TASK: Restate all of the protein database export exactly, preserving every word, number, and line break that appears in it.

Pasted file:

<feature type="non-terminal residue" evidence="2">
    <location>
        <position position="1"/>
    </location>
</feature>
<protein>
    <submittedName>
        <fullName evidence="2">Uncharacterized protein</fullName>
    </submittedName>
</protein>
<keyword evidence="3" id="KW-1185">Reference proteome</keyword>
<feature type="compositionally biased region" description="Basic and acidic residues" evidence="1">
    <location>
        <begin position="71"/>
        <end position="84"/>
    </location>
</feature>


<feature type="non-terminal residue" evidence="2">
    <location>
        <position position="1"/>
    </location>
</feature>
<protein>
    <submittedName>
        <fullName evidence="2">Uncharacterized protein</fullName>
    </submittedName>
</protein>
<keyword evidence="3" id="KW-1185">Reference proteome</keyword>
<feature type="compositionally biased region" description="Basic and acidic residues" evidence="1">
    <location>
        <begin position="71"/>
        <end position="84"/>
    </location>
</feature>